Marc Flandreau, Stefano Ugolini, 23 July 2011

Has the global financial crisis been bad news for the world’s reserve currency? This column argues that it needn’t be, citing the rise of sterling as a global currency after the financial crisis of 1866.

Tony Wrigley, 22 July 2011

Before the industrial revolution, economists considered output to be fundamentally constrained by the limited supply of land. This column explores how the industrial revolution managed to break free from these shackles. It describes the important innovations that made the industrial revolution an energy revolution.

Peter Lindert, Jeffrey Williamson, 15 July 2011

When did America begin its gallop towards economic supremacy? Was it only after the American civil war? Did it start earlier during the antebellum period or even before 1776? This column digs up new evidence from the archives to find out.

Alberto Alesina, Paola Giuliano, Nathan Nunn, 02 July 2011

Gender inequality is an old story. This column presents new evidence to suggest it may be as old as the horse and plough. It says there is a robust negative relationship between historical plough-use and unequal gender roles today. Traditional plough-use is positively correlated with attitudes reflecting gender inequality and negatively correlated with female labour force participation, female firm ownership, and female participation in politics.

Anne Murphy, 22 May 2011

Working 9 to 5, Monday to Friday is the typical grind in Anglo-Saxon economies. In some professions, longer hours and low pay for junior workers is justified by the end reward of much better pay and a better work-life balance as they gain seniority. This column examines the workings of the Bank of England in 1783 to show the beginnings of this working culture.

Nicholas Crafts, 24 February 2011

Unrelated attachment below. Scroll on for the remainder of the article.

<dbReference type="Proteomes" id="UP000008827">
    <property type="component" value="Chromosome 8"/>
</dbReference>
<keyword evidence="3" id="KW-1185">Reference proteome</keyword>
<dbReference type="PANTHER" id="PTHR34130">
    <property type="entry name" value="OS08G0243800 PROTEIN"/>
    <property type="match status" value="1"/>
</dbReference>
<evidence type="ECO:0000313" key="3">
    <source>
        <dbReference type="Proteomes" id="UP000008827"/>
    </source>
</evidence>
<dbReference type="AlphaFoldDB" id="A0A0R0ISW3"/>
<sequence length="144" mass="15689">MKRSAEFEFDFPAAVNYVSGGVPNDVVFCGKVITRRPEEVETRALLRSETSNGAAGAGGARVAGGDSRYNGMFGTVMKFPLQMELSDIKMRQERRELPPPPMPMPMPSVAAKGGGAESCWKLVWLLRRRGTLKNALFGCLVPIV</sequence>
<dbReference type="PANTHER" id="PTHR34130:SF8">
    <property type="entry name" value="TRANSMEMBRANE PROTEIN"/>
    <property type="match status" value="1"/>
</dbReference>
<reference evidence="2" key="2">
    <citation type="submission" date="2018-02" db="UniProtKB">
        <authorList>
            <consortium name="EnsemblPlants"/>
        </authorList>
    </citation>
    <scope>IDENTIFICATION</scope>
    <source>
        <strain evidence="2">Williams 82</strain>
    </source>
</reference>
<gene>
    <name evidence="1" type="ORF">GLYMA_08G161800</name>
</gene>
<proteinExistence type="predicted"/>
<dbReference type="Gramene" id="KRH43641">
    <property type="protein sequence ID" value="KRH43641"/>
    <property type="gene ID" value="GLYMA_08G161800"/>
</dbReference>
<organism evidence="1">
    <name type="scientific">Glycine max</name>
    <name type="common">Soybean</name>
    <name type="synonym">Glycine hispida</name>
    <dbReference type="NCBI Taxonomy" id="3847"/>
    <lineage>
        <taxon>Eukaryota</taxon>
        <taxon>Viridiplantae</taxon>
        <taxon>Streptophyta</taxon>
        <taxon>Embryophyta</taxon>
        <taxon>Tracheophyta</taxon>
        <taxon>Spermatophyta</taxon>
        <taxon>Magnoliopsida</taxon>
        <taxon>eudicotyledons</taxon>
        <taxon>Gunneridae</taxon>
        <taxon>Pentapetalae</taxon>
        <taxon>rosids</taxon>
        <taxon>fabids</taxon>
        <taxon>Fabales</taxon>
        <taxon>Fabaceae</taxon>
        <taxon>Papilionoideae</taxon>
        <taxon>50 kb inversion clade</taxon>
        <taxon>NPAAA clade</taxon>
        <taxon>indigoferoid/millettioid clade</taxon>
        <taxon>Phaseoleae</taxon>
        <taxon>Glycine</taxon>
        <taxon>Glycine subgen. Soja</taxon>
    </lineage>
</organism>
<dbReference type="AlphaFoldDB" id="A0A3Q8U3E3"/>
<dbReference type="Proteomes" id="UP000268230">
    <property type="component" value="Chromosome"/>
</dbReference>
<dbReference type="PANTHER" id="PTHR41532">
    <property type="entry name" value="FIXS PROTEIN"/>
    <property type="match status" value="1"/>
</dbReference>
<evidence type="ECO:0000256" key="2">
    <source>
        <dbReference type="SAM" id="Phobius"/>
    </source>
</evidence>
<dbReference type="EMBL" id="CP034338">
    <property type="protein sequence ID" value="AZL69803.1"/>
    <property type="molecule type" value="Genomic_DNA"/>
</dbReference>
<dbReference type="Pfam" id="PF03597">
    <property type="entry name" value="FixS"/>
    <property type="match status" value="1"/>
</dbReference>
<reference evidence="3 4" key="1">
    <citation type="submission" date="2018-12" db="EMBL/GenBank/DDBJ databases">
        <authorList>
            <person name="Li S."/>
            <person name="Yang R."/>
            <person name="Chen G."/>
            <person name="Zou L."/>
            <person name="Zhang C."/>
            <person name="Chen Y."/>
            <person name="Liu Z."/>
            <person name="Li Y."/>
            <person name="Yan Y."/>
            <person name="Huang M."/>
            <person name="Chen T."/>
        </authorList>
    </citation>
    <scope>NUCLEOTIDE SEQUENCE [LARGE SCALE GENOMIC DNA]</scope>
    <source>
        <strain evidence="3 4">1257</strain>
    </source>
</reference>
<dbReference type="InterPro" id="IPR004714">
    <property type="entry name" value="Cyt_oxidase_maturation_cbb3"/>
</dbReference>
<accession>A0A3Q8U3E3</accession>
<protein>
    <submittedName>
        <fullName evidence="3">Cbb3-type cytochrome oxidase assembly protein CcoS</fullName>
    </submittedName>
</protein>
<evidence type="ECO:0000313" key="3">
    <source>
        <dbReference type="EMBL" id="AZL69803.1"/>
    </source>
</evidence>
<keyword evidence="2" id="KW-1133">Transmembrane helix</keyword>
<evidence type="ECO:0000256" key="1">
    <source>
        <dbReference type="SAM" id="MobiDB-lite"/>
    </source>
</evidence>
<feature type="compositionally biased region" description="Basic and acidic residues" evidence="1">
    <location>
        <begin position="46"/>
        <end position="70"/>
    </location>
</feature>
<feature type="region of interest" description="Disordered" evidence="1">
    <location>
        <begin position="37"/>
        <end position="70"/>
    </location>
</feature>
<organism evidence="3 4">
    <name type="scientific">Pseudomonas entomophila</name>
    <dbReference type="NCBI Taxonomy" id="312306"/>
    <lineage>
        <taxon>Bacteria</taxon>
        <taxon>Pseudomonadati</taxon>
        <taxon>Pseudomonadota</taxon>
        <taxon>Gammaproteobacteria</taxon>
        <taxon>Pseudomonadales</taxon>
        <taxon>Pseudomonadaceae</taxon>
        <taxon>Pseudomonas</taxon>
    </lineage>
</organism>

What started as a subprime crisis in the US soon spread to a global crisis resulting in what some have called the Great Recession. This column argues that economists spectacularly failed to take the prevention of financial crises seriously. But since then, economists have heeded the lessons from past crises and have helped avoid the worst.

Jeremiah Dittmar, 11 February 2011

Despite the revolutionary technological advance of the printing press in the 15th century, there is precious little economic evidence of its benefits. Using data on 200 European cities between 1450 and 1600, this column finds that economic growth was higher by as much as 60 percentage points in cities that adopted the technology.

Jan Luiten van Zanden, 26 January 2011

China has been one of the world’s most dynamic economies in recent decades, but how did it fall so far behind? This column argues that the industrial revolution occurred in Europe rather than China because European entrepreneurs were eager to adopt machines to cut down on high labour costs. China didn’t “miss” the industrial revolution – it didn’t need it.

Adrian Bell, Chris Brooks, Tony Moore, 13 May 2009

It is widely believed that the current credit squeeze, leading to bank failures, is a modern phenomenon arising from the interplay of a historically unique set of circumstances that could not have been foreseen. But a team of academics – a finance professor and two medieval historians – at the University of Reading’s ICMA Centre has documented a medieval credit crunch that bears remarkable parallels with the current crisis.

Hans-Joachim Voth, 18 September 2008

Around the globe, politically connected firms are more valuable. Nazi Germany was no different, though historians have lacked convincing evidence to prove that claim. This column shows that Nazi-linked firms reaped astoundingly large returns when Adolf Hitler came to power.

Hans-Joachim Voth, 05 September 2008

From Indonesia and Malaysia to Italy, politically connected firms are more valuable than their less fortunate competitors. Yet a key event in the history of the twentieth century has not been examined in terms of the value of political connections: the Nazi rise to power. In an interview recorded at the annual congress of the European Economic Association in Budapest in August 2007, Joachim Voth talks to Romesh Vaitilingam about his research with Thomas Ferguson on this question.

Maarten Bosker, Eltjo Buringh, Jan Luiten van Zanden, 28 June 2008

Baghdad was a wonder of the world in the year 800 while London was an economic backwater. By 1800, London was the largest city in the world while Arab cities languished. Recent research attributes this ‘trading places’ to institutional differences: Arab cities were tied to the fate of the state while European cities were independent growth poles.

Thorvaldur Gylfason, 25 January 2008

Are some African economies poised for prolonged growth and human development? This article assesses African development prospects using Iceland’s economic ascent over the last century as a benchmark.

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